Scholars tend to take for granted the profound isolation of the pre-Columbian New World from the Old. After the last migrations across the Bering Strait, circa 1000 BCE, and apart from sporadic contact between the Norse and the Inuit after 1000 CE, the peoples of the Americas lived lives wholly separate from those of the rest of humanity. Or so we usually think. Actually, the corridor that ancestral Native Americans used to colonize the Western Hemisphere never completely closed. Rising sea levels inundated the Bering land bridge, but several groups of migrants (Athabascan, Inuit, Aleut) crossed the strait by boat, and no practical barrier subsequently prohibited other northeastern Asians from traveling to Alaska and points south, or prevented Native Americans from communicating with Siberia.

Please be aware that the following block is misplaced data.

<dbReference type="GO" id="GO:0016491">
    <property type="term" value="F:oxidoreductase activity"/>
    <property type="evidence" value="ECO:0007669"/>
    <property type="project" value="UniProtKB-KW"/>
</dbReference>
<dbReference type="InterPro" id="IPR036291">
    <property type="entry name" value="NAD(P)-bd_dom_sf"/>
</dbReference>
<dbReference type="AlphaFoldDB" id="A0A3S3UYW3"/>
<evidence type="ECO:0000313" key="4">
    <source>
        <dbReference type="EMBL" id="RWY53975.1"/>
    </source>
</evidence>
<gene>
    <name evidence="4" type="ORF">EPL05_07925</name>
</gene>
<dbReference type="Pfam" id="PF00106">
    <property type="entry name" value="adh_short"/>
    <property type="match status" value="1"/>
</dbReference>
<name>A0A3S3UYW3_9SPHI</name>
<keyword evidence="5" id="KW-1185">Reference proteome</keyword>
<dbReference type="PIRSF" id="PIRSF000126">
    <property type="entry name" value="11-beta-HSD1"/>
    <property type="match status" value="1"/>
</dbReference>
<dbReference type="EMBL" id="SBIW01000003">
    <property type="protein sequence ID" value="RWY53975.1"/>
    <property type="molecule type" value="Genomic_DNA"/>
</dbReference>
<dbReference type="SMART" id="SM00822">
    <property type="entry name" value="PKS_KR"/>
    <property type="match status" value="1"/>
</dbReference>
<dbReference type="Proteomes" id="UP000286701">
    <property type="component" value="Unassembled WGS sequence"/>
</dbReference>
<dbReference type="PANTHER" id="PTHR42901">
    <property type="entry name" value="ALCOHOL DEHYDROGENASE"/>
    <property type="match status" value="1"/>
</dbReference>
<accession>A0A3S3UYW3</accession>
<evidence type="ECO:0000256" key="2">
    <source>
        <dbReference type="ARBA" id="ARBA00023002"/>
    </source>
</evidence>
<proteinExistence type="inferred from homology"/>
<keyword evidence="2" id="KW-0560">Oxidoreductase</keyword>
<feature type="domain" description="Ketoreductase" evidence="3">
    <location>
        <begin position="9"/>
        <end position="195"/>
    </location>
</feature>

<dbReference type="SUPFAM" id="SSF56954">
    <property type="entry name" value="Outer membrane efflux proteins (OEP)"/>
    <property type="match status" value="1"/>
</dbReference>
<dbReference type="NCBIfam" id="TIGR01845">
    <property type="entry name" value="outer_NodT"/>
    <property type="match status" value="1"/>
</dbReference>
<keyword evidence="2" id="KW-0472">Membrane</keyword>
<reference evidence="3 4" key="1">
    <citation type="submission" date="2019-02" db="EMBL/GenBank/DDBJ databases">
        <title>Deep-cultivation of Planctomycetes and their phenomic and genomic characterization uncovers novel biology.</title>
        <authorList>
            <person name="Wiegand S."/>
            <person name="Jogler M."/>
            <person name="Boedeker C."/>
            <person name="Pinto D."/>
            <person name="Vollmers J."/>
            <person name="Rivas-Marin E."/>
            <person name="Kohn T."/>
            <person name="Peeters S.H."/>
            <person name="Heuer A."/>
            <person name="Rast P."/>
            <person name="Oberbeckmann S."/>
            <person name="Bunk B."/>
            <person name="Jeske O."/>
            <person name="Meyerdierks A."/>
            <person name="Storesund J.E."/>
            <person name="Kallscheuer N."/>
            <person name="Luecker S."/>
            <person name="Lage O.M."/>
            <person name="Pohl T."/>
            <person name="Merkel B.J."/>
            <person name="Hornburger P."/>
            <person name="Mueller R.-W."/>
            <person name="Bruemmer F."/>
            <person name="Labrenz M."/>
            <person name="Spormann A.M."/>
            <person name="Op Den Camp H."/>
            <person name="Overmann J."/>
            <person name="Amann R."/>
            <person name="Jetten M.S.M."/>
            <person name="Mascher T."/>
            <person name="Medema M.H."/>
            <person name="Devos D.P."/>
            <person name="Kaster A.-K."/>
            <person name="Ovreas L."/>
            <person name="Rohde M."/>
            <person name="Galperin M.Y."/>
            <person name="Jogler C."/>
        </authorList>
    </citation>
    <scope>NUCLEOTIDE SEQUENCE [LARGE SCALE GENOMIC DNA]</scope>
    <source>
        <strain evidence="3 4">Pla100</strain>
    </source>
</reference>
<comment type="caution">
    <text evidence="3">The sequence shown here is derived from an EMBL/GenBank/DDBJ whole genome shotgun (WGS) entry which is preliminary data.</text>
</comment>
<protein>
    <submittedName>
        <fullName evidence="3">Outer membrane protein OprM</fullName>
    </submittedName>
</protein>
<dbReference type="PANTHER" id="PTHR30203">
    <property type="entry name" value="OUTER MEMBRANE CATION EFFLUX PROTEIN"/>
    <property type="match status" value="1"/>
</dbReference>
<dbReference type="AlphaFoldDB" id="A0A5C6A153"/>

Archaeologists from Purdue University have now confirmed that cross-Bering communication did occur in the relatively recent past. H. Cory Cooper reports that Inuit of the Thule Culture buried artifacts of bronze, an alloy no New World culture ever produced, on Cape Espenberg, Alaska. The bronze artifacts were buried between 1200 and 1500 CE, but their creators made them much earlier, perhaps a thousand years earlier, in northern China. They passed hand to hand from their place of manufacture to eastern Siberia and America. The Thule Inuit incorporated the Chinese bronze wares into a toolkit that already included beaten-copper points, like fish hooks and needles. They surely recognized that the bronze beads and buckles they had received in trade were exotic, but did not consider metal itself foreign and weird. It is instead modern scholars who should consider these tools usefully strange: they prove that medieval-era Inuit were either trading with Native Siberian travelers or crossing into the Chukchi Peninsula to do so themselves.